The player's quote gets right to the point and is one of the most revealing I've heard on what's really going on with the terrific and volatile Seahawks.
"I think Pete has kept a bunch of civil wars from breaking out."
He was referring to Pete Carroll, the head coach of the team.
The player said Carroll has put out far more fires in the Seattle locker room than anyone on the team will ever admit—at least on the record. He added the whole truth about the Seahawks will only be known after one or more key players write biographies.
This isn't a column about Seahawks players berating teammates privately. It's also not a shot at the excellent reporting from ESPN The Magazine's Seth Wickersham that added to what many of us have reported before, widening an already lake-deep knowledge of how volatile the Seahawks locker room is.
This column is simple. I spoke with four Seattle players this week, and they made something clear, stating their thoughts without malice. All four of them, each veterans, made one poignant statement: It's worse than you know.
What seems clear now is that when the Seahawks' final story is written, it will be about how a smart, talented team won in spite of—often publicly denied, but mostly true—inner rifts, slights and divisions.
These players say the gulf between offense and defense has long been bad, hasn't gotten better, never will, and it doesn't matter.
They emphasized that last point the most. It doesn't matter. They said it's wrong to think, as has often been stated, that their team thrives on conflict. They said most players on the team accept the division and barely think about it. There's animosity, but it's baked into the cake.
Another player compared the Seahawks' situation to a workplace where one department has constant friction with another, but they "put out the best laptops in the world."
This is why, players said, Richard Sherman and others feel comfortable publicly denying rifts everyone knows are there. To them, the rifts are background noise.
"It's just a bunch of nonsense from 'anonymous' sources," Sherman told SiriusXM NFL Radio in response to Wickersham's article (via Michael David Smith of Pro Football Talk). "Can never put much gravity [on] things like that."
Michael Bennett tweeted his agreement:
But players tell me the ESPN story was spot-on. The only disagreement was the effect the rifts have on the locker room.
It's worth noting the Seattle locker room is the most intellectually diverse one I've ever encountered. It is full of mentally strong, opinionated players, and it's possible many variations of the truth are accurate.
Warren Moon, the Hall of Fame quarterback who does color analyst work for the Seahawks' radio network, said part of the issue is that the team hasn't recovered from its Super Bowl XLIX loss to New England.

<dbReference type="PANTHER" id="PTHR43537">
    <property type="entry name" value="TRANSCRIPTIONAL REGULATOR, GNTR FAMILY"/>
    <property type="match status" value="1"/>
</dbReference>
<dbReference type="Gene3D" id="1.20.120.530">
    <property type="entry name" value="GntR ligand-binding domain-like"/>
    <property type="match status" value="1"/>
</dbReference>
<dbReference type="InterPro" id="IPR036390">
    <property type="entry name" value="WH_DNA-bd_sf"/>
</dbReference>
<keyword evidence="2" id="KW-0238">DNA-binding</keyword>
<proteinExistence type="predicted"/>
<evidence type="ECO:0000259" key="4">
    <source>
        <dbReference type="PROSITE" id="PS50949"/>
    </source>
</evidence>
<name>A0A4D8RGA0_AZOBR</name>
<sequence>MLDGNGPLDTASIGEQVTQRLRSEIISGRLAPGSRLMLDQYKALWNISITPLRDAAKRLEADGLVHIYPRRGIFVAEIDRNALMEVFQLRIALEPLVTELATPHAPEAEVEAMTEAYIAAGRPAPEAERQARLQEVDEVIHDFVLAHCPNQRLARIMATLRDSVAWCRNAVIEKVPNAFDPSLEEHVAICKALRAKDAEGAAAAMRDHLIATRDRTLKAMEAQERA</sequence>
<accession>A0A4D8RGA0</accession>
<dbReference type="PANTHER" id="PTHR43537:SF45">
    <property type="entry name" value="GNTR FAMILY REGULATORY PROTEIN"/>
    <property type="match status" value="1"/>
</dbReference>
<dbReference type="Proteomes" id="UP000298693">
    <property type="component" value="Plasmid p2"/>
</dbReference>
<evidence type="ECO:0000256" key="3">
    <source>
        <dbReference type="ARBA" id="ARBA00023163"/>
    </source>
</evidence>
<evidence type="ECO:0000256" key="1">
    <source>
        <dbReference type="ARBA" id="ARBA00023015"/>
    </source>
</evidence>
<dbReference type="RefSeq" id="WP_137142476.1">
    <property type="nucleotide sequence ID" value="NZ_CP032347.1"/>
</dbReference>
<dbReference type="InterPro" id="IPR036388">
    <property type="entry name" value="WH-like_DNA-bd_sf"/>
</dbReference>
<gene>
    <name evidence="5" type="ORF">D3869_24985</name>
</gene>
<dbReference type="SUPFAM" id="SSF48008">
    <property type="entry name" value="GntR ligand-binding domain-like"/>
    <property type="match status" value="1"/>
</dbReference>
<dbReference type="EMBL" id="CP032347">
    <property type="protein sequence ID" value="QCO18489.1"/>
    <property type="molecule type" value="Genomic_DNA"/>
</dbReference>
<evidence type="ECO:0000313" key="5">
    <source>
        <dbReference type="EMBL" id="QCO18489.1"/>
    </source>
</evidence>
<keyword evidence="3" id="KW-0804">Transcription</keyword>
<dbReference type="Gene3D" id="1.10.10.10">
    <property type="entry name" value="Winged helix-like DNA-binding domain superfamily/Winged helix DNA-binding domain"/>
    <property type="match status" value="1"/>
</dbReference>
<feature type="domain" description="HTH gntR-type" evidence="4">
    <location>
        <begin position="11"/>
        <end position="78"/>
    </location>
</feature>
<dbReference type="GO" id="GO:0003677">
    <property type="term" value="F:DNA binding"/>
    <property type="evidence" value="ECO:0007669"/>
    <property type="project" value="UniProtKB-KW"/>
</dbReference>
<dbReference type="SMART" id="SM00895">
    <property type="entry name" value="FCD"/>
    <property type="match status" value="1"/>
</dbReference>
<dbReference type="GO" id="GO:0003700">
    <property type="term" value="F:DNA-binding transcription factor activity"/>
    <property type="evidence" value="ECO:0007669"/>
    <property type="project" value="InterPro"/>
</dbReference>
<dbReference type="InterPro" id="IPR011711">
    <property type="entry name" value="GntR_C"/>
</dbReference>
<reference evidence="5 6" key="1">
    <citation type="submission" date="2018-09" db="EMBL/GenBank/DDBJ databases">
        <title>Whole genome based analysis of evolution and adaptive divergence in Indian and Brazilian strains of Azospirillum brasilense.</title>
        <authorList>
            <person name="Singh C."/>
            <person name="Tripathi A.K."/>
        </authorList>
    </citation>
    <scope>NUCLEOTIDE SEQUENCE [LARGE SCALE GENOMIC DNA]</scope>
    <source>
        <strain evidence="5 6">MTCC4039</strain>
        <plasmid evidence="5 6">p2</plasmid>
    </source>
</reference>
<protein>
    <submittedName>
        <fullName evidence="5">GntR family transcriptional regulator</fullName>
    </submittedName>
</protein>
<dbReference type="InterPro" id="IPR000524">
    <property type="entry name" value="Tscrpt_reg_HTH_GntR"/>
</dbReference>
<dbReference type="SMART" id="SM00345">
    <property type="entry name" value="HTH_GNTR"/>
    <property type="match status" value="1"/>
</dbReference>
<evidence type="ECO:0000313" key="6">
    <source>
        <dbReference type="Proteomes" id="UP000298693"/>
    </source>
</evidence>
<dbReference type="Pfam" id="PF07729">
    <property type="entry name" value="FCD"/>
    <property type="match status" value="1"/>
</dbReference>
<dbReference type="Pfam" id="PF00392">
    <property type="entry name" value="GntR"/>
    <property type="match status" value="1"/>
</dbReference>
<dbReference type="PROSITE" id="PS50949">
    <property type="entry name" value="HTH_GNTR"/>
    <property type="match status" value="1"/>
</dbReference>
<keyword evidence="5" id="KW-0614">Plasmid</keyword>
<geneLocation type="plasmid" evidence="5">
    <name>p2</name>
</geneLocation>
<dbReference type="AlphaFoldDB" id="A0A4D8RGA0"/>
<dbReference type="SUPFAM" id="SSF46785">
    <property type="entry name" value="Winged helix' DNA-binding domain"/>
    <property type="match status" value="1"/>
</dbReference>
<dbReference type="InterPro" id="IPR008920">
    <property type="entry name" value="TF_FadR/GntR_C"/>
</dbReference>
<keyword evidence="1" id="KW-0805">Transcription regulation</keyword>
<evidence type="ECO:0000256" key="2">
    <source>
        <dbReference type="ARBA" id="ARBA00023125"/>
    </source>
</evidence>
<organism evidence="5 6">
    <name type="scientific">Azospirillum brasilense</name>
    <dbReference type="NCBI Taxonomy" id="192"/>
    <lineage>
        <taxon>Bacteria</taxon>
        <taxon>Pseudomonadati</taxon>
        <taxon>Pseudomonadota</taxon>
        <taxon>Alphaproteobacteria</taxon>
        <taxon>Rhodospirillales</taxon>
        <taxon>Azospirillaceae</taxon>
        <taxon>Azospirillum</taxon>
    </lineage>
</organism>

"They are still having a hangover from two years ago, if you can believe it or not..." Moon recently told Brian Webber and Kordell Stewart of NFL No Huddle on TuneIn (via Mike Florio of PFT). "...There are certain guys on the team that just haven't been able to [get over it], and until they are able to do that, they are going to continue to keep having a very good football team but a team that is going to probably come up short of their goals because of not being able to let go of the past and letting those things become a hindrance to their success.
"It can become a huge distraction. It can become something that separates your football team and you don't need that when you're trying to go against some of the best football teams in the league and trying to unseat them as either NFC champions or Super Bowl champions. You definitely have to make sure everybody's minds are clear and focused on what the goal is at hand."
So why hasn't the team disintegrated under this pressure? Because of Carroll. He keeps the fissures from developing into chasms.
But as good as he is, not even Carroll can end this internal strife. He can just manage it. He's done a hell of a job withat that.
I'm told nothing in Seattle has changed. The players are going about their business as the rifts still sit there, acknowledged but non-debilitating, like a bee sting from weeks ago.
In fact, some players in the locker room considered the ESPN story a relief. Some players—clearly not Sherman or Bennett—said getting things out in public could help the team.
So, this is where we are. Seahawks players tell me the rifts are there but aren't severe. Others tell fellow members of the media something different. The truth? Like many things in life, it's probably layered.
The certainty? The Seahawks will be good. Really good. Despite their fissures.
Mike Freeman covers the NFL for Bleacher Report. Follow him on Twitter.